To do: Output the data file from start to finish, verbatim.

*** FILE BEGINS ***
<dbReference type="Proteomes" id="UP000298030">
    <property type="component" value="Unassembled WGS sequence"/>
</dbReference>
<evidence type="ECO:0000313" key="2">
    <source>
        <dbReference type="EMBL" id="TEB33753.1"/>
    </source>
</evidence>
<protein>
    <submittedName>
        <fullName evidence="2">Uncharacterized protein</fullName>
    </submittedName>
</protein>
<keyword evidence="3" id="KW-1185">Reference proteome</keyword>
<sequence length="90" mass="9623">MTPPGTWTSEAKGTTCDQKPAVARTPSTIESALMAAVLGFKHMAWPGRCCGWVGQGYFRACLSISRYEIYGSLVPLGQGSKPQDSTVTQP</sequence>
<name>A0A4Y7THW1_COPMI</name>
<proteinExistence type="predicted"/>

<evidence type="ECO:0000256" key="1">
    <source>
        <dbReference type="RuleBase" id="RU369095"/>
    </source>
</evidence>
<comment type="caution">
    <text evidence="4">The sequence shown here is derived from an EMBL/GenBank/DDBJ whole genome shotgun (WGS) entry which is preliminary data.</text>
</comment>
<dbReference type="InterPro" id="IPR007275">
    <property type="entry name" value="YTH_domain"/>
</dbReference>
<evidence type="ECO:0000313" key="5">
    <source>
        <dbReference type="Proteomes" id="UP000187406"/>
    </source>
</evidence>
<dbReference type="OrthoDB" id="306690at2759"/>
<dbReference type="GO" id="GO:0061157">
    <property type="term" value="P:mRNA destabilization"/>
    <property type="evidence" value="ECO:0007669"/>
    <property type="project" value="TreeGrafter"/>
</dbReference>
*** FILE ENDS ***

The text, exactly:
<dbReference type="Proteomes" id="UP000298030">
    <property type="component" value="Unassembled WGS sequence"/>
</dbReference>
<evidence type="ECO:0000313" key="2">
    <source>
        <dbReference type="EMBL" id="TEB33753.1"/>
    </source>
</evidence>
<protein>
    <submittedName>
        <fullName evidence="2">Uncharacterized protein</fullName>
    </submittedName>
</protein>
<keyword evidence="3" id="KW-1185">Reference proteome</keyword>
<sequence length="90" mass="9623">MTPPGTWTSEAKGTTCDQKPAVARTPSTIESALMAAVLGFKHMAWPGRCCGWVGQGYFRACLSISRYEIYGSLVPLGQGSKPQDSTVTQP</sequence>
<name>A0A4Y7THW1_COPMI</name>
<proteinExistence type="predicted"/>

<evidence type="ECO:0000256" key="1">
    <source>
        <dbReference type="RuleBase" id="RU369095"/>
    </source>
</evidence>
<comment type="caution">
    <text evidence="4">The sequence shown here is derived from an EMBL/GenBank/DDBJ whole genome shotgun (WGS) entry which is preliminary data.</text>
</comment>
<dbReference type="InterPro" id="IPR007275">
    <property type="entry name" value="YTH_domain"/>
</dbReference>
<evidence type="ECO:0000313" key="5">
    <source>
        <dbReference type="Proteomes" id="UP000187406"/>
    </source>
</evidence>
<dbReference type="OrthoDB" id="306690at2759"/>
<dbReference type="GO" id="GO:0061157">
    <property type="term" value="P:mRNA destabilization"/>
    <property type="evidence" value="ECO:0007669"/>
    <property type="project" value="TreeGrafter"/>
</dbReference>